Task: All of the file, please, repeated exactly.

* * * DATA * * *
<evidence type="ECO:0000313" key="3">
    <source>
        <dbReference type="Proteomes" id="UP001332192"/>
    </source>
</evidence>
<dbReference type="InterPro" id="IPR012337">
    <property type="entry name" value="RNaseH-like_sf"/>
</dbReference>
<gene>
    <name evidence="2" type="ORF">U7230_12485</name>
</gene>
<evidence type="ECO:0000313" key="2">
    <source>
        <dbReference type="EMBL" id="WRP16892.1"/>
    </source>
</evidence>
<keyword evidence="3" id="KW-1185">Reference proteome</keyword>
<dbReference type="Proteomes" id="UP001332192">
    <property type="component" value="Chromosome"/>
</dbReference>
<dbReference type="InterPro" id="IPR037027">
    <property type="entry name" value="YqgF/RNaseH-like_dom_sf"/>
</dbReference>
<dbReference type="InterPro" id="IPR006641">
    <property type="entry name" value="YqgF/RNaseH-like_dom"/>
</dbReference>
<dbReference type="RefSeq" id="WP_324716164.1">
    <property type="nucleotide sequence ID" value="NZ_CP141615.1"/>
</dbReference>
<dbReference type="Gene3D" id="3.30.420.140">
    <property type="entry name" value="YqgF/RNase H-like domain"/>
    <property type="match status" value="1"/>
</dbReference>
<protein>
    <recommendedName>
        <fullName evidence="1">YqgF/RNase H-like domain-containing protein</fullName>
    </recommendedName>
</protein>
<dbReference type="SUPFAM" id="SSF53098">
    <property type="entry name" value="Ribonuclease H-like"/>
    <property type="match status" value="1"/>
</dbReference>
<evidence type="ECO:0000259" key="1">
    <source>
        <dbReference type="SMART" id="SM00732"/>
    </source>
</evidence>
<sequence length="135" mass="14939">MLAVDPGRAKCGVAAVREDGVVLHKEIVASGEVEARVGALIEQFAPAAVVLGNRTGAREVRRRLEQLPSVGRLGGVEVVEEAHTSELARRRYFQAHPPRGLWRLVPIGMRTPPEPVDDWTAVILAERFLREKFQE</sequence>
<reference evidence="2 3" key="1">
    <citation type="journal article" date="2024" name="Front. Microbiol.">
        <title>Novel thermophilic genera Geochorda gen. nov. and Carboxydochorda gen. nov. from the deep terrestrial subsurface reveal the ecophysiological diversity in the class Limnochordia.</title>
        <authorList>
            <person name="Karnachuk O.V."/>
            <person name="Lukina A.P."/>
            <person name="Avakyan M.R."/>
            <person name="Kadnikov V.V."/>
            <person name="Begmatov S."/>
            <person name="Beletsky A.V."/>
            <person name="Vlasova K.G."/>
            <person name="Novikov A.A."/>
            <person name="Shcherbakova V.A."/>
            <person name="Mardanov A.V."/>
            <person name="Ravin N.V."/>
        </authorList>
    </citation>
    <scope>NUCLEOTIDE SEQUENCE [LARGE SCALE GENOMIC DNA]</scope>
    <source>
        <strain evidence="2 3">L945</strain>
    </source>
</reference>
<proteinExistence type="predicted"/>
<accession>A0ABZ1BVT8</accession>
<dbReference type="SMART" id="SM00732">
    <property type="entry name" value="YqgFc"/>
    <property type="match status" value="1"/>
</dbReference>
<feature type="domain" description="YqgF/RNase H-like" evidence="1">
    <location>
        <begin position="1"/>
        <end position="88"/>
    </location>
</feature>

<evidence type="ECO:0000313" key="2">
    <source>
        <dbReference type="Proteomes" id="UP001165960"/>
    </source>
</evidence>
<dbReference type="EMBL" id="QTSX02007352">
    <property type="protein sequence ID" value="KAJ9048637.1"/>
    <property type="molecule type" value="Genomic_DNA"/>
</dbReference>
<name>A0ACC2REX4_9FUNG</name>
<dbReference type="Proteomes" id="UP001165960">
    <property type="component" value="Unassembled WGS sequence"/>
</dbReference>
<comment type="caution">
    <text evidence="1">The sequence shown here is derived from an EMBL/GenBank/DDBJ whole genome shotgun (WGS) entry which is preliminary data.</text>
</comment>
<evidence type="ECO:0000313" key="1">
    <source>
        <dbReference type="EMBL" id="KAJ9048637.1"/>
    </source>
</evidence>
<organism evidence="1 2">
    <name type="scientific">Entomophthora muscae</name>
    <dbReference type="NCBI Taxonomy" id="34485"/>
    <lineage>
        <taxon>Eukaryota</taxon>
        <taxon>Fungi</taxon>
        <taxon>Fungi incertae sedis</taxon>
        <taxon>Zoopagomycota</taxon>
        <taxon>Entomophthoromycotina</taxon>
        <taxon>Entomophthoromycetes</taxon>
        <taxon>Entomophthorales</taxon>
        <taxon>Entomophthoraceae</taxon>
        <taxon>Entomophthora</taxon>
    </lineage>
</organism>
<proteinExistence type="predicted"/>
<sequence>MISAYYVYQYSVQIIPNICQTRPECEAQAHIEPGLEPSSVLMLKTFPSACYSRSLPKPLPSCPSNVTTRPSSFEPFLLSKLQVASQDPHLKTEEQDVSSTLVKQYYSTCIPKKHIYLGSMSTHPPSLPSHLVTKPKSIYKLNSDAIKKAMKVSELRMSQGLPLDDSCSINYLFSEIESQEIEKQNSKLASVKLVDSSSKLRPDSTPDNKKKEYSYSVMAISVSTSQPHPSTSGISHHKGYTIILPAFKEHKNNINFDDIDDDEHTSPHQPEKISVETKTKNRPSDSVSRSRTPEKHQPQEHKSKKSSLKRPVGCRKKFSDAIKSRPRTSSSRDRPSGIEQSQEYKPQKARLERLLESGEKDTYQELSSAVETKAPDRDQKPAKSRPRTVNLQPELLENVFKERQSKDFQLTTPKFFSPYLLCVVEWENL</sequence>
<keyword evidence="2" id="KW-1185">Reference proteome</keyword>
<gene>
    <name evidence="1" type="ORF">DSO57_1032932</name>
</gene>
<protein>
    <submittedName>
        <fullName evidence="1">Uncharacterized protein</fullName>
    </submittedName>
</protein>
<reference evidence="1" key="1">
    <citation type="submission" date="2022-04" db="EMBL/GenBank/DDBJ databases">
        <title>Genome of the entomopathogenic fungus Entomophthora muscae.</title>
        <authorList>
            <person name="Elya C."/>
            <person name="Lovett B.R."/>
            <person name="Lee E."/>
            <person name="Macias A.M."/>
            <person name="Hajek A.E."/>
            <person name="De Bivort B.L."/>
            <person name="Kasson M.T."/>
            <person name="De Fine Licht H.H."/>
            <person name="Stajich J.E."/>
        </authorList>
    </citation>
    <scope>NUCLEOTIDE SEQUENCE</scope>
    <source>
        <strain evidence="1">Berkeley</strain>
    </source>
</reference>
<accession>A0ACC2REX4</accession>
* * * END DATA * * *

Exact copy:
<evidence type="ECO:0000313" key="3">
    <source>
        <dbReference type="Proteomes" id="UP001332192"/>
    </source>
</evidence>
<dbReference type="InterPro" id="IPR012337">
    <property type="entry name" value="RNaseH-like_sf"/>
</dbReference>
<gene>
    <name evidence="2" type="ORF">U7230_12485</name>
</gene>
<evidence type="ECO:0000313" key="2">
    <source>
        <dbReference type="EMBL" id="WRP16892.1"/>
    </source>
</evidence>
<keyword evidence="3" id="KW-1185">Reference proteome</keyword>
<dbReference type="Proteomes" id="UP001332192">
    <property type="component" value="Chromosome"/>
</dbReference>
<dbReference type="InterPro" id="IPR037027">
    <property type="entry name" value="YqgF/RNaseH-like_dom_sf"/>
</dbReference>
<dbReference type="InterPro" id="IPR006641">
    <property type="entry name" value="YqgF/RNaseH-like_dom"/>
</dbReference>
<dbReference type="RefSeq" id="WP_324716164.1">
    <property type="nucleotide sequence ID" value="NZ_CP141615.1"/>
</dbReference>
<dbReference type="Gene3D" id="3.30.420.140">
    <property type="entry name" value="YqgF/RNase H-like domain"/>
    <property type="match status" value="1"/>
</dbReference>
<protein>
    <recommendedName>
        <fullName evidence="1">YqgF/RNase H-like domain-containing protein</fullName>
    </recommendedName>
</protein>
<dbReference type="SUPFAM" id="SSF53098">
    <property type="entry name" value="Ribonuclease H-like"/>
    <property type="match status" value="1"/>
</dbReference>
<evidence type="ECO:0000259" key="1">
    <source>
        <dbReference type="SMART" id="SM00732"/>
    </source>
</evidence>
<sequence length="135" mass="14939">MLAVDPGRAKCGVAAVREDGVVLHKEIVASGEVEARVGALIEQFAPAAVVLGNRTGAREVRRRLEQLPSVGRLGGVEVVEEAHTSELARRRYFQAHPPRGLWRLVPIGMRTPPEPVDDWTAVILAERFLREKFQE</sequence>
<reference evidence="2 3" key="1">
    <citation type="journal article" date="2024" name="Front. Microbiol.">
        <title>Novel thermophilic genera Geochorda gen. nov. and Carboxydochorda gen. nov. from the deep terrestrial subsurface reveal the ecophysiological diversity in the class Limnochordia.</title>
        <authorList>
            <person name="Karnachuk O.V."/>
            <person name="Lukina A.P."/>
            <person name="Avakyan M.R."/>
            <person name="Kadnikov V.V."/>
            <person name="Begmatov S."/>
            <person name="Beletsky A.V."/>
            <person name="Vlasova K.G."/>
            <person name="Novikov A.A."/>
            <person name="Shcherbakova V.A."/>
            <person name="Mardanov A.V."/>
            <person name="Ravin N.V."/>
        </authorList>
    </citation>
    <scope>NUCLEOTIDE SEQUENCE [LARGE SCALE GENOMIC DNA]</scope>
    <source>
        <strain evidence="2 3">L945</strain>
    </source>
</reference>
<proteinExistence type="predicted"/>
<accession>A0ABZ1BVT8</accession>
<dbReference type="SMART" id="SM00732">
    <property type="entry name" value="YqgFc"/>
    <property type="match status" value="1"/>
</dbReference>
<feature type="domain" description="YqgF/RNase H-like" evidence="1">
    <location>
        <begin position="1"/>
        <end position="88"/>
    </location>
</feature>

<evidence type="ECO:0000313" key="2">
    <source>
        <dbReference type="Proteomes" id="UP001165960"/>
    </source>
</evidence>
<dbReference type="EMBL" id="QTSX02007352">
    <property type="protein sequence ID" value="KAJ9048637.1"/>
    <property type="molecule type" value="Genomic_DNA"/>
</dbReference>
<name>A0ACC2REX4_9FUNG</name>
<dbReference type="Proteomes" id="UP001165960">
    <property type="component" value="Unassembled WGS sequence"/>
</dbReference>
<comment type="caution">
    <text evidence="1">The sequence shown here is derived from an EMBL/GenBank/DDBJ whole genome shotgun (WGS) entry which is preliminary data.</text>
</comment>
<evidence type="ECO:0000313" key="1">
    <source>
        <dbReference type="EMBL" id="KAJ9048637.1"/>
    </source>
</evidence>
<organism evidence="1 2">
    <name type="scientific">Entomophthora muscae</name>
    <dbReference type="NCBI Taxonomy" id="34485"/>
    <lineage>
        <taxon>Eukaryota</taxon>
        <taxon>Fungi</taxon>
        <taxon>Fungi incertae sedis</taxon>
        <taxon>Zoopagomycota</taxon>
        <taxon>Entomophthoromycotina</taxon>
        <taxon>Entomophthoromycetes</taxon>
        <taxon>Entomophthorales</taxon>
        <taxon>Entomophthoraceae</taxon>
        <taxon>Entomophthora</taxon>
    </lineage>
</organism>
<proteinExistence type="predicted"/>
<sequence>MISAYYVYQYSVQIIPNICQTRPECEAQAHIEPGLEPSSVLMLKTFPSACYSRSLPKPLPSCPSNVTTRPSSFEPFLLSKLQVASQDPHLKTEEQDVSSTLVKQYYSTCIPKKHIYLGSMSTHPPSLPSHLVTKPKSIYKLNSDAIKKAMKVSELRMSQGLPLDDSCSINYLFSEIESQEIEKQNSKLASVKLVDSSSKLRPDSTPDNKKKEYSYSVMAISVSTSQPHPSTSGISHHKGYTIILPAFKEHKNNINFDDIDDDEHTSPHQPEKISVETKTKNRPSDSVSRSRTPEKHQPQEHKSKKSSLKRPVGCRKKFSDAIKSRPRTSSSRDRPSGIEQSQEYKPQKARLERLLESGEKDTYQELSSAVETKAPDRDQKPAKSRPRTVNLQPELLENVFKERQSKDFQLTTPKFFSPYLLCVVEWENL</sequence>
<keyword evidence="2" id="KW-1185">Reference proteome</keyword>
<gene>
    <name evidence="1" type="ORF">DSO57_1032932</name>
</gene>
<protein>
    <submittedName>
        <fullName evidence="1">Uncharacterized protein</fullName>
    </submittedName>
</protein>
<reference evidence="1" key="1">
    <citation type="submission" date="2022-04" db="EMBL/GenBank/DDBJ databases">
        <title>Genome of the entomopathogenic fungus Entomophthora muscae.</title>
        <authorList>
            <person name="Elya C."/>
            <person name="Lovett B.R."/>
            <person name="Lee E."/>
            <person name="Macias A.M."/>
            <person name="Hajek A.E."/>
            <person name="De Bivort B.L."/>
            <person name="Kasson M.T."/>
            <person name="De Fine Licht H.H."/>
            <person name="Stajich J.E."/>
        </authorList>
    </citation>
    <scope>NUCLEOTIDE SEQUENCE</scope>
    <source>
        <strain evidence="1">Berkeley</strain>
    </source>
</reference>
<accession>A0ACC2REX4</accession>